PREVIOUS ARTICLE

Details: Things We Love

From hand-cast doorknockers to whimsical glass sculpture, WA&A editors select their favorite objets d’art

NEXT ARTICLE

Ones to Watch: Aleta Pippin

Spotlighting the work of painter Sleta Pippin

Warren Sheets Design of Woodside, California, creates a cozy master sitting room at the Buck Estate.

Collector’s Notebook: Finding Inspiration

Showcase homes across the West give visitors a chance to see cutting-edge design and cream-of-the-crop materials long before they are "en vogue"

Written by Kathy Chin Leong  
October | November 2012


More than 15,000 ticket holders streamed through the doors of the recent San Francisco Decorator Showcase home, awestruck at the sumptuous sanctuaries nestled within the four-level, 11,500-square-foot historic structure. Among the most popular was a media room customized by Amy Weaver, principal of Weaver Design Group. The space featured a flat-screen television with a silver antiqued frame which, when not activated, served as a mirror. Situated directly across, a tailored natural beige sofa seemed to hold court with its immense presence. It was so wide it stretched across the width of the room.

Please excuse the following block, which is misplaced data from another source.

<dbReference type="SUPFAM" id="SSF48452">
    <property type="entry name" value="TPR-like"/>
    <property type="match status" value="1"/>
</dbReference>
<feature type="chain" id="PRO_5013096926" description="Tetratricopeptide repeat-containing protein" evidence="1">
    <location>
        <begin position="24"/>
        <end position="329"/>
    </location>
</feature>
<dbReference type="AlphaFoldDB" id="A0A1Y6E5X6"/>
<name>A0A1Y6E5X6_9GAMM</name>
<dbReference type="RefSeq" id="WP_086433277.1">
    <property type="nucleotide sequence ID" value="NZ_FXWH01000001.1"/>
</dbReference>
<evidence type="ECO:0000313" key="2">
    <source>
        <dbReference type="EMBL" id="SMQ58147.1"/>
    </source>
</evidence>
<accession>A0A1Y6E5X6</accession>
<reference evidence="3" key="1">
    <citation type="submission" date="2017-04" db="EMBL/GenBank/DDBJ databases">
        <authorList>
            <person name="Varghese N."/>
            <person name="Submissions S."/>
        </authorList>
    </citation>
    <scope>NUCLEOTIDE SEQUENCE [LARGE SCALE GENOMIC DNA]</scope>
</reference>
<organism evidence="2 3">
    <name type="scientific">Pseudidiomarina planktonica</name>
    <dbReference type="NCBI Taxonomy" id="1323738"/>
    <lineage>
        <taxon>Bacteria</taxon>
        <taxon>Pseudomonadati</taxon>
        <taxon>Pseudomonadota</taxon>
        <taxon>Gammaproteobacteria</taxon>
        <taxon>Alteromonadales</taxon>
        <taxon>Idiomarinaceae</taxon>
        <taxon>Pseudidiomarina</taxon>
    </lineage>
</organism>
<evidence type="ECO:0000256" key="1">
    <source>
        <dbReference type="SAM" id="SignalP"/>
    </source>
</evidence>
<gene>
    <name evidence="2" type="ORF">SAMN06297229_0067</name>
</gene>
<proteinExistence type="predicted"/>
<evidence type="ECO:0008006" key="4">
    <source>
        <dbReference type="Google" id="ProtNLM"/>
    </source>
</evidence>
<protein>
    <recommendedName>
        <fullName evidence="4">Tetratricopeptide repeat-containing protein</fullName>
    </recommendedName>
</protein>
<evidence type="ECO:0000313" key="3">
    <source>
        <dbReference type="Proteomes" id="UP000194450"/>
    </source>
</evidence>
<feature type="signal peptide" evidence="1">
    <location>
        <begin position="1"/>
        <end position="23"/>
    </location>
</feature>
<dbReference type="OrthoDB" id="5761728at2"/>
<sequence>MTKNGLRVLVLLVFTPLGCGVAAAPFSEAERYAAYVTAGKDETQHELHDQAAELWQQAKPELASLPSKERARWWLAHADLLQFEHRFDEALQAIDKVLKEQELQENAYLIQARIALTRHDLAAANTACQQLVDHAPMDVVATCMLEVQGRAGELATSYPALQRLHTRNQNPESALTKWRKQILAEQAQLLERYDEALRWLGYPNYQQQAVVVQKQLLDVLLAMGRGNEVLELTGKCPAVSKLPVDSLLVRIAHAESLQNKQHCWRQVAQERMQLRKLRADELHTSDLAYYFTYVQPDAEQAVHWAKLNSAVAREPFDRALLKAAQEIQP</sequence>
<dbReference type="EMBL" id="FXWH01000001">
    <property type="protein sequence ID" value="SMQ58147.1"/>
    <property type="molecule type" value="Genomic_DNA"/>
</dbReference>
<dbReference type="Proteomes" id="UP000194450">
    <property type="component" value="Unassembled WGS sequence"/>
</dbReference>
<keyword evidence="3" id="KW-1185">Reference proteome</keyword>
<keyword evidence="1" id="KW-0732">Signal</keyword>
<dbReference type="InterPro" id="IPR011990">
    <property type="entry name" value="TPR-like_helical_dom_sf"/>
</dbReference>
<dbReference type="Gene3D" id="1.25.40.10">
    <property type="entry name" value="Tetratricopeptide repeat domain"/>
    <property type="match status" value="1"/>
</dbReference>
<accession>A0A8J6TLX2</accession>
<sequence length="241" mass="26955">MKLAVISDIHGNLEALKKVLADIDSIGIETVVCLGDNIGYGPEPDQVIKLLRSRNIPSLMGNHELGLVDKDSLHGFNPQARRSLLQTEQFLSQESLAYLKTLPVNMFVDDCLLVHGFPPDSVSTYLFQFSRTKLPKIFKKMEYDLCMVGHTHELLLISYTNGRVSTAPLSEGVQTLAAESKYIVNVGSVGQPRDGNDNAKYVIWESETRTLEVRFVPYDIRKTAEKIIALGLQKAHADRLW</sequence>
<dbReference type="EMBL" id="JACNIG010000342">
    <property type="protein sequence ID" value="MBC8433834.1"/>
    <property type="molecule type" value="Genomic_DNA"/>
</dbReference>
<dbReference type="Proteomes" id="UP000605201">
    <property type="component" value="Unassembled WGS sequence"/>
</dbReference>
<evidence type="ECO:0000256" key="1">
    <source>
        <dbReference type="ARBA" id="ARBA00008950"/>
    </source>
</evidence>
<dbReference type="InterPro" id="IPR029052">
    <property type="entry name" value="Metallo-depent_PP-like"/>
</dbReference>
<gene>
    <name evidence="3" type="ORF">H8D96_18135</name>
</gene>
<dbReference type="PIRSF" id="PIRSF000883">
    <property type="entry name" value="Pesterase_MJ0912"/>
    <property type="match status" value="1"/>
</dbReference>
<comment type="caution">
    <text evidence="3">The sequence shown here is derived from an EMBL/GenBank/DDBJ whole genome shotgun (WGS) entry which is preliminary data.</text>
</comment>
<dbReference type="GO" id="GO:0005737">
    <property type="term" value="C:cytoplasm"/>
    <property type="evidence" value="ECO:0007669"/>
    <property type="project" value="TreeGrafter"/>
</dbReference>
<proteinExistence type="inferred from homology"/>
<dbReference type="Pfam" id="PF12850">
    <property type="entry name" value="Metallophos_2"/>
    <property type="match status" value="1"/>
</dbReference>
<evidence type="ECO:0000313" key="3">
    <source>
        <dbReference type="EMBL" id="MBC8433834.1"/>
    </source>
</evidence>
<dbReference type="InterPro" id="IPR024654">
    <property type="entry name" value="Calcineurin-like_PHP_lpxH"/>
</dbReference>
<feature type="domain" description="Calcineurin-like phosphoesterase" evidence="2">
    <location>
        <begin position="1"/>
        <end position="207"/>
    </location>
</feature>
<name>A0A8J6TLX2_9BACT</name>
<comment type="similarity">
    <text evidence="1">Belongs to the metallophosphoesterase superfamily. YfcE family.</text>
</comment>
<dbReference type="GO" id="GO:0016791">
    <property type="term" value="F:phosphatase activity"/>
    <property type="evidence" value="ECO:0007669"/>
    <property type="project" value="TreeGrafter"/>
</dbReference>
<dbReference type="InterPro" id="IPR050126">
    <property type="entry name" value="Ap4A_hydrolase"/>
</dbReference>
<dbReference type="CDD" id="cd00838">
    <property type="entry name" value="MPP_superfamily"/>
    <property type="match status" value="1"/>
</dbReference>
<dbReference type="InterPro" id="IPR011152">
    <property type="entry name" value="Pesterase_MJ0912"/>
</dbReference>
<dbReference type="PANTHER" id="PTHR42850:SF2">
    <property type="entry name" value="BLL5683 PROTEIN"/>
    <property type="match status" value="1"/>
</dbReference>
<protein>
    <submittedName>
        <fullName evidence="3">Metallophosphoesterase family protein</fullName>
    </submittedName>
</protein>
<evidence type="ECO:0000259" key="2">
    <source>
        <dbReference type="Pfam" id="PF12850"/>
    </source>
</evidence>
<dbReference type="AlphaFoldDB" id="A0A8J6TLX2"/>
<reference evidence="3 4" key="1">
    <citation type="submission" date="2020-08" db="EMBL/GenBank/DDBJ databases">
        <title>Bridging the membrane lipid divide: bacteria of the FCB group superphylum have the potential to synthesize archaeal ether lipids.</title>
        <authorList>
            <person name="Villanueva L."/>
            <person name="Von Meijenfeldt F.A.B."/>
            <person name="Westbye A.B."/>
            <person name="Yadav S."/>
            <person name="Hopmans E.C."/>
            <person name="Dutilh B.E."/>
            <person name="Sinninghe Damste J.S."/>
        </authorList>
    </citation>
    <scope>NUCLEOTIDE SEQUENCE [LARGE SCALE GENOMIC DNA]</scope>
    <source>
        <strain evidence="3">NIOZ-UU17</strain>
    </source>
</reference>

As Weaver stood by her works of art, visitors engaged her with questions and accolades. For the designer, the opportunity to hear what was on the minds of potential clients was important. And for visitors, the event provided an entertaining way to spend an afternoon, whisking from one dreamy room to another, admiring the eye candy in each. The serious attendees, however, were armed with notebooks and cameras, gathering ideas for their next projects.

Today, showcase homes are excellent venues for the consumer to meet a plethora of top designers all in one location and to get questions answered in an informal setting. When attendees come prepared, they will get more than their $30 entrance ticket’s worth in advice and assistance.